New Delhi : Outgoing President A.P.J. Abdul Kalam, in his farewell interaction with the staff of Rashtrapati Bhavan, told their children not to stop dreaming and recited a poem to inspire them to work for his cherished ideals.
Speaking in Hindi, Kalam, who relinquishes office July 25 and will be succeeded by Pratibha Patil, told the children that they should not stop in their quest for knowledge and help the country through hard work and farsightedness.
"Main nirantar chadhta raha, chadhta raha,
Shikhar kahan hai, mere ishwar
"Main nirantar khojta raha, khojta raha,
Gyan kahan hai mere ishwar
"Hey ishwar mere desh ko doordrishti aur mehnat se
Anand prapti ka vardan de."
(I continued climbing and climbing, my god where is the peak? I continued searching and searching, my god where is knowledge? O god, please grant the boon to people of my country that they achieve happiness through hard work and farsightedness.)
The 'people's president', as he is endearingly called by the occupants of the President's Estate, after inaugurating a new 300-seat auditorium, recited this Hindi poem at the request of little children sitting on the carpet in the front rows.
For the staff members of Rashtrapati Bhavan this was a real big occasion, with women and children in colourful attires treading down the freshly tarred roads, even as a mild shower threatened to spoil the show.
He addressed them, "Doston, mera speech aapko Hindi speech chahiye ya angrezi mein?" (Friends, do you want my speech in Hindi or English?)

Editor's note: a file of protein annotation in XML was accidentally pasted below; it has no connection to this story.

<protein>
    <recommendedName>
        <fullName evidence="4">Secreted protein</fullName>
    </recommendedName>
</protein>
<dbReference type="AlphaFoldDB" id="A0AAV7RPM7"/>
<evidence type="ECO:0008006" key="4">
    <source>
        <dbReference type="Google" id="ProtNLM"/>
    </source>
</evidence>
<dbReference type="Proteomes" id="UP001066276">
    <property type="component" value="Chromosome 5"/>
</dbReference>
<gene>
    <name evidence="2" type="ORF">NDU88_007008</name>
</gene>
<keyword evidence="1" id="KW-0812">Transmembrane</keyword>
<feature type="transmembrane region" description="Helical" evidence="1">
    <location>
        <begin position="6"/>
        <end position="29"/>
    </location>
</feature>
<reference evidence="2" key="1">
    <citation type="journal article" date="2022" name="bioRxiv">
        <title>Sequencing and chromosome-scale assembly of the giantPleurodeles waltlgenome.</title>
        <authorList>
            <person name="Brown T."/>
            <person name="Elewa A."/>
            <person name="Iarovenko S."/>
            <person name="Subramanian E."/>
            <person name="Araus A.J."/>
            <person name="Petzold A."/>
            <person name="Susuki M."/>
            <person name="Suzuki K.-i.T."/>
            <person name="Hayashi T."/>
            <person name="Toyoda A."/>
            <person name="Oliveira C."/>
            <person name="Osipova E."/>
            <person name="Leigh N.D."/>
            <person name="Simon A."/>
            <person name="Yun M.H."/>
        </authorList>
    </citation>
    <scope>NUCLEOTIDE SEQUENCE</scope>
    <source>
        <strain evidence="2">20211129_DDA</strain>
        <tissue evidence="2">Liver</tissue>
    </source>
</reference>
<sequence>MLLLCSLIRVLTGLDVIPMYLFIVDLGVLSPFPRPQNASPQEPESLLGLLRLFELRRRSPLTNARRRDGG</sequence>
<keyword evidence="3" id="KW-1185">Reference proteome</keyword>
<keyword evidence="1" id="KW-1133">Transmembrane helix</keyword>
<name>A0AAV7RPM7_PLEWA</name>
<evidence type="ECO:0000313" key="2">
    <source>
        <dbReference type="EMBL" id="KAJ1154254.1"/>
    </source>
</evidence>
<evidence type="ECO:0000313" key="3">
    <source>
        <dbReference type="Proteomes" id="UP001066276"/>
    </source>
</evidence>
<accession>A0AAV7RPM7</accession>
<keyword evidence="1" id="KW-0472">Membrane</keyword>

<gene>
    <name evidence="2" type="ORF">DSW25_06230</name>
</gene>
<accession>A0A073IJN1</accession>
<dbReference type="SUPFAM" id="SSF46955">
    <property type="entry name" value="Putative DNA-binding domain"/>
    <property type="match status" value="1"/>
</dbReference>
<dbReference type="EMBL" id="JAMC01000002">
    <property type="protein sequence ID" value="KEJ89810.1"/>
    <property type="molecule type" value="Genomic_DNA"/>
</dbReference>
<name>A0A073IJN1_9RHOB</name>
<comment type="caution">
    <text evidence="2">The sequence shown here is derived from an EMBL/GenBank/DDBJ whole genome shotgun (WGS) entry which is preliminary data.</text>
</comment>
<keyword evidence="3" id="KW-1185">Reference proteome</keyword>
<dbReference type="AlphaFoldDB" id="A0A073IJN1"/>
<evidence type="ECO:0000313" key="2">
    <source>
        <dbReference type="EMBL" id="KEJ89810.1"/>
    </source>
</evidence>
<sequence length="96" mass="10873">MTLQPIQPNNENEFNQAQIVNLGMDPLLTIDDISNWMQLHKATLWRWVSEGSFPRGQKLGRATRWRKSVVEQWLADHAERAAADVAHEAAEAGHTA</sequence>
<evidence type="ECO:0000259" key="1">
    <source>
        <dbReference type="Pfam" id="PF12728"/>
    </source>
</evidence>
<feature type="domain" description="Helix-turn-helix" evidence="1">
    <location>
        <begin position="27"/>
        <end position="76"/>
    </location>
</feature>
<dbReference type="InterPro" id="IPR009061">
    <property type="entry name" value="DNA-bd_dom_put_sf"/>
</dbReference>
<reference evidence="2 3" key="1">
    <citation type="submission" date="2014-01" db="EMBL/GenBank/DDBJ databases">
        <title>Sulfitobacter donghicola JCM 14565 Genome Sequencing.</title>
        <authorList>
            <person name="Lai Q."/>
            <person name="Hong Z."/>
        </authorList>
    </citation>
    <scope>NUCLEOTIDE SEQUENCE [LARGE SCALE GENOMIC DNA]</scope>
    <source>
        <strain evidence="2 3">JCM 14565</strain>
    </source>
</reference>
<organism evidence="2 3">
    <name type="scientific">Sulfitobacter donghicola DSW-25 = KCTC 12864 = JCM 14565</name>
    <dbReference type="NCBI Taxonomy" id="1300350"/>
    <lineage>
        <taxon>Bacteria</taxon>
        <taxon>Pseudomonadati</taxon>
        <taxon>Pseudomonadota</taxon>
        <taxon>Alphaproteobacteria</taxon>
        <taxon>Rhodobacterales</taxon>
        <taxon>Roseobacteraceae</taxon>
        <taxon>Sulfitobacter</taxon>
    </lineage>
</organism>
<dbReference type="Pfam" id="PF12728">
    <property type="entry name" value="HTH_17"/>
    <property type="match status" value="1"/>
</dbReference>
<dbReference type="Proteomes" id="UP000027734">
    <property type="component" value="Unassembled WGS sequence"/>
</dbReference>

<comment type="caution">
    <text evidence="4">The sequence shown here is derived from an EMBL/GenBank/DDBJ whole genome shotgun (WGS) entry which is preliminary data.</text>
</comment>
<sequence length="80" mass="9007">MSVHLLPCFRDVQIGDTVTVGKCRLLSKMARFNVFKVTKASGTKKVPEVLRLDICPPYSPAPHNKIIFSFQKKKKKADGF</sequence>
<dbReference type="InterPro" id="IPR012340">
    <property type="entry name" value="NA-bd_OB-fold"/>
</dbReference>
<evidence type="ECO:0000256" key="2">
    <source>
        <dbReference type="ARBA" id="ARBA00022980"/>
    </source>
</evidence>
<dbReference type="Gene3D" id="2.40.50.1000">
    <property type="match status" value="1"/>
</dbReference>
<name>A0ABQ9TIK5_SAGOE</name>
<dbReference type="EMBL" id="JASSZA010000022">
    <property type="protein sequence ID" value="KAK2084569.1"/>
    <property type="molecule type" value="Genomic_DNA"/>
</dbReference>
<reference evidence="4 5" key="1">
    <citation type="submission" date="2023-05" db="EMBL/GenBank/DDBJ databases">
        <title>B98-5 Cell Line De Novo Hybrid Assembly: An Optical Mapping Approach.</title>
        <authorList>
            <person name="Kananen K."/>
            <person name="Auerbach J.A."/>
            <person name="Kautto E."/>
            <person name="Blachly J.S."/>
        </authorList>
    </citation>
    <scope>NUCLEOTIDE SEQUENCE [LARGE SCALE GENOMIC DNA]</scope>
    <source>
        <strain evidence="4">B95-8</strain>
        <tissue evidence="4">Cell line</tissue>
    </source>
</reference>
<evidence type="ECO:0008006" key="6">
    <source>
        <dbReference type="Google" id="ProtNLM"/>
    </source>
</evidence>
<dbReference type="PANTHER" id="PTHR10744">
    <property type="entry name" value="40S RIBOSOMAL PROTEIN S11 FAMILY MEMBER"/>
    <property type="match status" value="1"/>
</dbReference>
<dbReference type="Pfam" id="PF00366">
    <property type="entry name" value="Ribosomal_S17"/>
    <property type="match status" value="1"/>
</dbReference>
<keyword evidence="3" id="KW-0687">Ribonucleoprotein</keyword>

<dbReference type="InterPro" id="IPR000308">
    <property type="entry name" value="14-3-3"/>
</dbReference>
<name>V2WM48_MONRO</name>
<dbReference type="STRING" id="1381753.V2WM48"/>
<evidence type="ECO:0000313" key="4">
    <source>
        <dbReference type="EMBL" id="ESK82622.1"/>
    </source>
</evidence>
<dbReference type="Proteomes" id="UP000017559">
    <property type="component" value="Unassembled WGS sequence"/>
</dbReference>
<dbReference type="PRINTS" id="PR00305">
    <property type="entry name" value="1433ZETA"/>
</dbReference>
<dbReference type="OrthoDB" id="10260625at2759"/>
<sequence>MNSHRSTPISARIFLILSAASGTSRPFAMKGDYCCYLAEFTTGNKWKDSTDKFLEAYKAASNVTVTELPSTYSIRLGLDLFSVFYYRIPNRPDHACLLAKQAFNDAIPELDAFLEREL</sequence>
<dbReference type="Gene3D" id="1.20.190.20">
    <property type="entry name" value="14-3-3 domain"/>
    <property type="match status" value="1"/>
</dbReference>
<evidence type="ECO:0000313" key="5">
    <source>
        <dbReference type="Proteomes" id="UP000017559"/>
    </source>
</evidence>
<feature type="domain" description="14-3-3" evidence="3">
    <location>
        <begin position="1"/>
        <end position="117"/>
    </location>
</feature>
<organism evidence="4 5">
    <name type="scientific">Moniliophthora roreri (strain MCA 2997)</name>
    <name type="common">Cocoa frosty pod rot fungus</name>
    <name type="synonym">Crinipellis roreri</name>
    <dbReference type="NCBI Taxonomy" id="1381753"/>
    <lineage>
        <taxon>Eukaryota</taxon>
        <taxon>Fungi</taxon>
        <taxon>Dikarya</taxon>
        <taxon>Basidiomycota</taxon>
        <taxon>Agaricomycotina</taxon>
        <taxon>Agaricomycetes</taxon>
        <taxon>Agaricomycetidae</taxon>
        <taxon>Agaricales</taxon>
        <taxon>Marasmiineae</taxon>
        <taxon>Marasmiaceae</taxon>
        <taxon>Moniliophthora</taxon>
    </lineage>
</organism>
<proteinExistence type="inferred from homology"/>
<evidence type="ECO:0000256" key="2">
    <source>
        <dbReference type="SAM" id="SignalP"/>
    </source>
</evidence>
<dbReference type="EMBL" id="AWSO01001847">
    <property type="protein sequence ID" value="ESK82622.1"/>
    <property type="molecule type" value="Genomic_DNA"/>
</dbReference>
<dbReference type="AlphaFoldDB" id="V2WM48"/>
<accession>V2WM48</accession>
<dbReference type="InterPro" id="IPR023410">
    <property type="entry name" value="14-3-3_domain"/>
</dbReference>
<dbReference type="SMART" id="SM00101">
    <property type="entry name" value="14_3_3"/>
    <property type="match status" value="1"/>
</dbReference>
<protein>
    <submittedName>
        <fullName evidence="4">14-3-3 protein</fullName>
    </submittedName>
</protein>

Response from the children: "Hindi mein."
The president proceeded, "Pyare doston, namaskar, mujhe Rashtrapati Bhavan sadasyon ke parivar ke beech aakar bahut khushi ho rahi hai" (I am very happy coming here to be with the family of the staff members of Rashtrapati Bhavan).
Before reciting his poem he said, "Kavita ka naam hai Sahkalpana" (the poem's name is collective imagination).
Switching to English later, he said about his tenure, "It (Rashtrapati Bhavan) has been turned into a people's bhavan. More than one million farmers, teachers, postmen, educators and non-resident Indians coming here have enriched us by their visit."
As a token to the memory of his stay in the presidential palace, he exhorted each one of the 10,000 people living in the President's Estate to plant one sapling each and said: "Each tree will be named after each of you and the garden will be called the family garden."